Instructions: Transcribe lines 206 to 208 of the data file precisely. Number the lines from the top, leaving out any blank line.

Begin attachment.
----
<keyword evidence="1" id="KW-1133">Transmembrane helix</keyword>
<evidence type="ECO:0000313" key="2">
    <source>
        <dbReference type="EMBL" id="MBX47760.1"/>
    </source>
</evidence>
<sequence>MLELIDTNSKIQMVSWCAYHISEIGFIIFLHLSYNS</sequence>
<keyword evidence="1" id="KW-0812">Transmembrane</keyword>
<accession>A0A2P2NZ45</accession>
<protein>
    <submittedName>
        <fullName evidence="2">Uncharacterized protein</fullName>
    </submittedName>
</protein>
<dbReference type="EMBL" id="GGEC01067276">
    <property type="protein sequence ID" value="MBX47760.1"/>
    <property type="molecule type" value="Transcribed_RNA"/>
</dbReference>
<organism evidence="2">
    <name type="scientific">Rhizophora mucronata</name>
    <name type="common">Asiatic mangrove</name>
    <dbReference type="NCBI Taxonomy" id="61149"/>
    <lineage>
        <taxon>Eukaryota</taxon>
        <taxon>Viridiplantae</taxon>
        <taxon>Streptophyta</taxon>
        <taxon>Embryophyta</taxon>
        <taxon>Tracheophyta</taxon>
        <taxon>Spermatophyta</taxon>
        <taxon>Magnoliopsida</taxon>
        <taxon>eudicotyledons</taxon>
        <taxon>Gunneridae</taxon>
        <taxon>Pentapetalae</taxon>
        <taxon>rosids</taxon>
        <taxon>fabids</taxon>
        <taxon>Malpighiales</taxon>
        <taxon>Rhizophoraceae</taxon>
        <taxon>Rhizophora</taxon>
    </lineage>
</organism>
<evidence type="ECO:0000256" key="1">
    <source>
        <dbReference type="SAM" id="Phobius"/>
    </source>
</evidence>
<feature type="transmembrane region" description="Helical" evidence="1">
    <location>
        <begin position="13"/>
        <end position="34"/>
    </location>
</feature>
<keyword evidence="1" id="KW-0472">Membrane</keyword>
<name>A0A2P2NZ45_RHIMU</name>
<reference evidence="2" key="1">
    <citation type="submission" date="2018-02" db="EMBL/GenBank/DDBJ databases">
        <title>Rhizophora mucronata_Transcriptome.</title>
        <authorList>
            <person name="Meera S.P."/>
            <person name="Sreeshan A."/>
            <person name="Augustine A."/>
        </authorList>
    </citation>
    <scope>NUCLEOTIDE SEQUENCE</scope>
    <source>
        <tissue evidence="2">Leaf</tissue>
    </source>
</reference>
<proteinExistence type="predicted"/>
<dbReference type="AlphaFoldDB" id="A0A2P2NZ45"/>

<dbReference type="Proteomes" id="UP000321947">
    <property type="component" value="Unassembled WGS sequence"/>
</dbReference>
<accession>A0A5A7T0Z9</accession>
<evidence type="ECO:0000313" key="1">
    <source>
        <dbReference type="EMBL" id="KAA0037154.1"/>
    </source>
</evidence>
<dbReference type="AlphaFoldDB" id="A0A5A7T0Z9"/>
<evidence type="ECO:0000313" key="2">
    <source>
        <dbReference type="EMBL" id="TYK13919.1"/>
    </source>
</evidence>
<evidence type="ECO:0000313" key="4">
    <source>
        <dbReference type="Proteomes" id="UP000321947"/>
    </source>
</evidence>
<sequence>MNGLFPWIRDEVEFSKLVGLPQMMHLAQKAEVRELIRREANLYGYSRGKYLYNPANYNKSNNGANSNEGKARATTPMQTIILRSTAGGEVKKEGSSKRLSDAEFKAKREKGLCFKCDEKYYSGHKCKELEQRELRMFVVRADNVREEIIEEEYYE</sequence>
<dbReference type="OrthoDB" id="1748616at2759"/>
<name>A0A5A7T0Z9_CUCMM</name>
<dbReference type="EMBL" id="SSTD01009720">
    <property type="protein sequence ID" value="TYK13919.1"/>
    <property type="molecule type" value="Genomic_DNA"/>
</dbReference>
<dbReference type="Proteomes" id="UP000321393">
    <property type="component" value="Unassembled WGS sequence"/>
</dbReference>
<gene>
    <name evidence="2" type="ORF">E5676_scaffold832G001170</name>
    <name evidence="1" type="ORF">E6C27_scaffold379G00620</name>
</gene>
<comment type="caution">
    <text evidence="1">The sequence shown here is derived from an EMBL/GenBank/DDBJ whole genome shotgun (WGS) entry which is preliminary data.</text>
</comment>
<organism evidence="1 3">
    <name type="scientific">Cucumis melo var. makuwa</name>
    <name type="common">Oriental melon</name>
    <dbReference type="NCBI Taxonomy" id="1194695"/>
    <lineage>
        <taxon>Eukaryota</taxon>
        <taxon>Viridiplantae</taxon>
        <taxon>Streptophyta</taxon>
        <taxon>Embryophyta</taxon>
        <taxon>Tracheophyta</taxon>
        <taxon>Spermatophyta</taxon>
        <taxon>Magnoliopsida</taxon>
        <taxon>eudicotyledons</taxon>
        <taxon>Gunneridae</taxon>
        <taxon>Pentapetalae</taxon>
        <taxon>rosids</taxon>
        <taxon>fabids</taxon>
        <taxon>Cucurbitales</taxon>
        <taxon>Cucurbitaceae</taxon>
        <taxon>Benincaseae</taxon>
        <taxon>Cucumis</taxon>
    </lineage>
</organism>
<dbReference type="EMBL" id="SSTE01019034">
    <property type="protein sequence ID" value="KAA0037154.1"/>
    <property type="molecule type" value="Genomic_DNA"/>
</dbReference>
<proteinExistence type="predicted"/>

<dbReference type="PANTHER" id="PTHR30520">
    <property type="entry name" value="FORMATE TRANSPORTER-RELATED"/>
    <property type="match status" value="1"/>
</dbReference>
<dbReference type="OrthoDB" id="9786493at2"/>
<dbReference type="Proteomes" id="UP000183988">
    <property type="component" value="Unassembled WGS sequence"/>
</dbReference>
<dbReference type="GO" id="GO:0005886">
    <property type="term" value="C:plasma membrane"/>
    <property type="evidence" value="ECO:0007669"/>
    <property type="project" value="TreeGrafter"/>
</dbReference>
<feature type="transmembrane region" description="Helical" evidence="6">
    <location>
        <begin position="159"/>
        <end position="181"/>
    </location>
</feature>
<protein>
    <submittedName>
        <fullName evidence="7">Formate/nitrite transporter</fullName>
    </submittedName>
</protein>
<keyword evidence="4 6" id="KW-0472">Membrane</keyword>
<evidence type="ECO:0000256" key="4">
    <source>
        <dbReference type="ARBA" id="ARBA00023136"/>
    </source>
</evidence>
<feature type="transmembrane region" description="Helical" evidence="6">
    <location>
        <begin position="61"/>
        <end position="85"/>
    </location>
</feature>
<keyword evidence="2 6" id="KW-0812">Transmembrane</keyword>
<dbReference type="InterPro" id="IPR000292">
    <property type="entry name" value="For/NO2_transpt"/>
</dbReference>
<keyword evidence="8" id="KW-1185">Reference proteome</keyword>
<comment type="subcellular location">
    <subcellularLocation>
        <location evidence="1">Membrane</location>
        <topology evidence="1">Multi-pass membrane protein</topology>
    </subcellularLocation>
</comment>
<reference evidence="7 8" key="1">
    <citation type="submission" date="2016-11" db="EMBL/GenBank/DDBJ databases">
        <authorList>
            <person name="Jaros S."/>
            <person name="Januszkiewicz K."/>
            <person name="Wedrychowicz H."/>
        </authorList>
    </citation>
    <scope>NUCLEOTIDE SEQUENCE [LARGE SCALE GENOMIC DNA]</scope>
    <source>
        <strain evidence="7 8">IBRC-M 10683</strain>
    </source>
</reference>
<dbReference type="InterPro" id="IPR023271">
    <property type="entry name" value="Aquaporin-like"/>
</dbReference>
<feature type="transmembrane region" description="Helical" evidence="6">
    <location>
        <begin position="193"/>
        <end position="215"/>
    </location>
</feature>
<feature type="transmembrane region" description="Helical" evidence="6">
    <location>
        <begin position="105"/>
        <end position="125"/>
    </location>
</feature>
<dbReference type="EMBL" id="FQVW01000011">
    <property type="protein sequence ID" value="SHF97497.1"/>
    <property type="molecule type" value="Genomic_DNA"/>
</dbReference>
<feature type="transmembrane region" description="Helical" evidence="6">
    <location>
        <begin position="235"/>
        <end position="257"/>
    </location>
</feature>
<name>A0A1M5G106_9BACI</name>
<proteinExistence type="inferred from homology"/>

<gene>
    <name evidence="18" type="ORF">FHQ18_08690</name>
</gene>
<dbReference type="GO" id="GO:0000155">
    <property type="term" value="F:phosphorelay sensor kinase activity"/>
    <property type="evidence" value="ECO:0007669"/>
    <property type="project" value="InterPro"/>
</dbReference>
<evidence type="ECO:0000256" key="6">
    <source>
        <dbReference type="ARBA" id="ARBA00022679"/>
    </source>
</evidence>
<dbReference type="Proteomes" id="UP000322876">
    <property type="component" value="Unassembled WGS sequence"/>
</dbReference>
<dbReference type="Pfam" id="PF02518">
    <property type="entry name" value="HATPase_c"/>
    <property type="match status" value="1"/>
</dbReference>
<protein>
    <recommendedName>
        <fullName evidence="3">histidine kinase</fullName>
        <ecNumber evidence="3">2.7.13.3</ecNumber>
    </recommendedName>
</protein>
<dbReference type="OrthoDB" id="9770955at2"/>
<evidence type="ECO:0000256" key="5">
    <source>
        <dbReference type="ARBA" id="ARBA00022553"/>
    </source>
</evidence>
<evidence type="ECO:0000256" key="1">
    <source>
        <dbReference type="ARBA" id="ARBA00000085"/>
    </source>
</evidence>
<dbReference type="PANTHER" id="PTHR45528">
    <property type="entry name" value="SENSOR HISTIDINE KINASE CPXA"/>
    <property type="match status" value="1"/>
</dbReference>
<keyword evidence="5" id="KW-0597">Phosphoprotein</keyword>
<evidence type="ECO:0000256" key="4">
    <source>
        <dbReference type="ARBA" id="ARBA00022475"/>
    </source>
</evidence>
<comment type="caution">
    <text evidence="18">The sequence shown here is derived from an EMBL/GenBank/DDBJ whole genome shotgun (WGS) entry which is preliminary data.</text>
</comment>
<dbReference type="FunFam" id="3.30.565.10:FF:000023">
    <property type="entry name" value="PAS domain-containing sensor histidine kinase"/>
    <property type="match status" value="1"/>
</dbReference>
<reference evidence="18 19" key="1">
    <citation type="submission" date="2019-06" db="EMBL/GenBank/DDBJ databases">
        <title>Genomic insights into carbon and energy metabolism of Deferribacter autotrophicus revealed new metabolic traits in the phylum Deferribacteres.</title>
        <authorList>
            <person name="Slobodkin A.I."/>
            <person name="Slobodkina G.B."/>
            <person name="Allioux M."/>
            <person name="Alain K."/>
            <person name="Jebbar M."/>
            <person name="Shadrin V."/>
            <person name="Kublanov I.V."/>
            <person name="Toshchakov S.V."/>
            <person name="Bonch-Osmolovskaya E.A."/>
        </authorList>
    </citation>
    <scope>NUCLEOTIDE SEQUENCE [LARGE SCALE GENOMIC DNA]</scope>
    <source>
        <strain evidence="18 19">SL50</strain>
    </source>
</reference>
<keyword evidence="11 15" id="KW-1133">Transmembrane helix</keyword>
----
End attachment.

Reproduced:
        <begin position="105"/>
        <end position="125"/>
    </location>